#async

I made a thing to help you make a thing out of a keypad

I do a lot of electronics projects in my spare time, and I tend to try to make reusable parts to save myself effort in the future. Because I have to order ingredients in certain quantities, I often wind up with more than I need for my project.

So I’ve opened a Tindie store, called Overengineered Widget Laboratories. Right now there’s one product in the store, called Keypad:GO. See, I built a sculpture last summer that needed to interact with people through a phone-style keypad. The keypad interface part of it seemed like something other people could use, so I made a few extras. This is a very easy way to interface a keypad or small keyboard to an embedded electronics project, because it handles all the basics for you — matrix scanning, debouncing, key matrix collisions, etc.

It will also help you reverse engineer the keypad’s circuit, because often cheap keypads arrive without good documentation. In the tiny flash of the embedded microcontroller, I’ve packed a setup wizard that will walk you through the process of setting up the keypad of your choice. All you need is a terminal program. This is honestly my favorite part, and I demonstrate it in the video below.

Mutex without lock, Queue without push: cancel safety in lilos

I’m trying to do something kind of unusual with lilos: in addition to almost all the APIs being safe-in-the-Rust sense, I’m also attempting to create an entire system API that is cancel-safe. I’ve written a lot about Rust’s async feature and its notion of cancellation recently, such as my suggestion for reframing how we think about async/await.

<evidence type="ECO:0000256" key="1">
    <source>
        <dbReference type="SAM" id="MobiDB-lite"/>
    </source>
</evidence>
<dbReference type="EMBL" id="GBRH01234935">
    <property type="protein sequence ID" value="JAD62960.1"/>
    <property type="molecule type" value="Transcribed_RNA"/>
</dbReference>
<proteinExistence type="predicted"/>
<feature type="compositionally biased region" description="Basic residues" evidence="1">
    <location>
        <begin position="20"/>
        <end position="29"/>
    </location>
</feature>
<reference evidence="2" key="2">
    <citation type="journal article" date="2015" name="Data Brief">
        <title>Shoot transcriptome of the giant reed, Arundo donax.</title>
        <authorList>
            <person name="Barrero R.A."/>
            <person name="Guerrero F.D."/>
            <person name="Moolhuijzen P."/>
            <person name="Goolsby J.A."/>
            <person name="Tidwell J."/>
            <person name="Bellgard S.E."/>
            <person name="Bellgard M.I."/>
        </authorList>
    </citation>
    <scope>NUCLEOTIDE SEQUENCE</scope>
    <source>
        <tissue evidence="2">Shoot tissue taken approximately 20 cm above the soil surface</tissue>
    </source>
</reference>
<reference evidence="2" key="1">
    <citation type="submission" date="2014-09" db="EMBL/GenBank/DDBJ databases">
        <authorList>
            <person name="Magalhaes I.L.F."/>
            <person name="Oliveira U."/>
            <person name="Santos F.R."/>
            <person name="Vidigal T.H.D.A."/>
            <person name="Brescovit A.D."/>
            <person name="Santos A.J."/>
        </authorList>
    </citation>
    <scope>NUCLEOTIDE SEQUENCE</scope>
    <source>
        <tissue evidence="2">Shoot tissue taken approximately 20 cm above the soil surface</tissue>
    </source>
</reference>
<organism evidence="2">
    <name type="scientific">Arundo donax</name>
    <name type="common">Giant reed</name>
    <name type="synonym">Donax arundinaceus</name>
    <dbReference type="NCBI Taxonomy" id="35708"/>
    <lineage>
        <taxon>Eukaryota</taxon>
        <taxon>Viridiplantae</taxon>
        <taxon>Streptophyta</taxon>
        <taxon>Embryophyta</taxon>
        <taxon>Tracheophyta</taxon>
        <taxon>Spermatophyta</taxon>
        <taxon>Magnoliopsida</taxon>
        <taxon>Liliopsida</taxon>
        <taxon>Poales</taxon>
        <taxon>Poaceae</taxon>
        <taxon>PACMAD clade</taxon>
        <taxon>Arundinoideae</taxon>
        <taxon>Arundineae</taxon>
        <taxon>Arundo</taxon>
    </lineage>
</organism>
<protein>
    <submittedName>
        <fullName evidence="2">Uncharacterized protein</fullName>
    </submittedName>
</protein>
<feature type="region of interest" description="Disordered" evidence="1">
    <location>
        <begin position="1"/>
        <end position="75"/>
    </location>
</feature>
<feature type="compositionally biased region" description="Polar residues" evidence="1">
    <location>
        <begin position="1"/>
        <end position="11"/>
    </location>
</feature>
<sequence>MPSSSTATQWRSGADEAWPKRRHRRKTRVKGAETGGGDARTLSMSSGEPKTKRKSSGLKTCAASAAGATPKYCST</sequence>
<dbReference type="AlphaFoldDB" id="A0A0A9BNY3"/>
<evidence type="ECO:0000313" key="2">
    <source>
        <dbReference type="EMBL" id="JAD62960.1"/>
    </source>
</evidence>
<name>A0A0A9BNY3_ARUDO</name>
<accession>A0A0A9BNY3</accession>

My thoughts on this actually stem from my early work on lilos, where I started beating the drum of cancel-safety back in 2020. My notion of what it means to be cancel-safe has gotten more nuanced since then, and I’ve recently made the latest batch of changes to try to help applications built on lilos be more robust by default.

So, wanna nerd out about async API design and robustness? I know you do.

Getting file/line in await traces

I recently posted about my debugger for async Rust, which can generate what I call “await-traces” for async code that’s suspended and not currently running. I mentioned at the time that it appeared possible to get the source code file name and line number corresponding to the await points, but left that for future work.

This is an update describing that future work.

Composing concurrency in drivers

I recently published an article suggesting a different way of looking at async and await in Rust. In it, I discussed strategies for implementing state machines, and explained why I like async as a tool for building such state machines, even without threads.

In this post I’ll work through an example of why I’m so excited about this technique, by building a real driver for a notoriously tricky bus one piece at a time, using lilos.

lilos

Quick links:

Now that Hubris has gotten some attention, people sometimes ask me if my personal projects are powered by Hubris.

The answer is: no, in general, they are not. My personal projects use my other operating system, lilos, which predates Hubris and takes a fundamentally different approach. It has dramatically lower resource requirements and allows more styles of concurrency.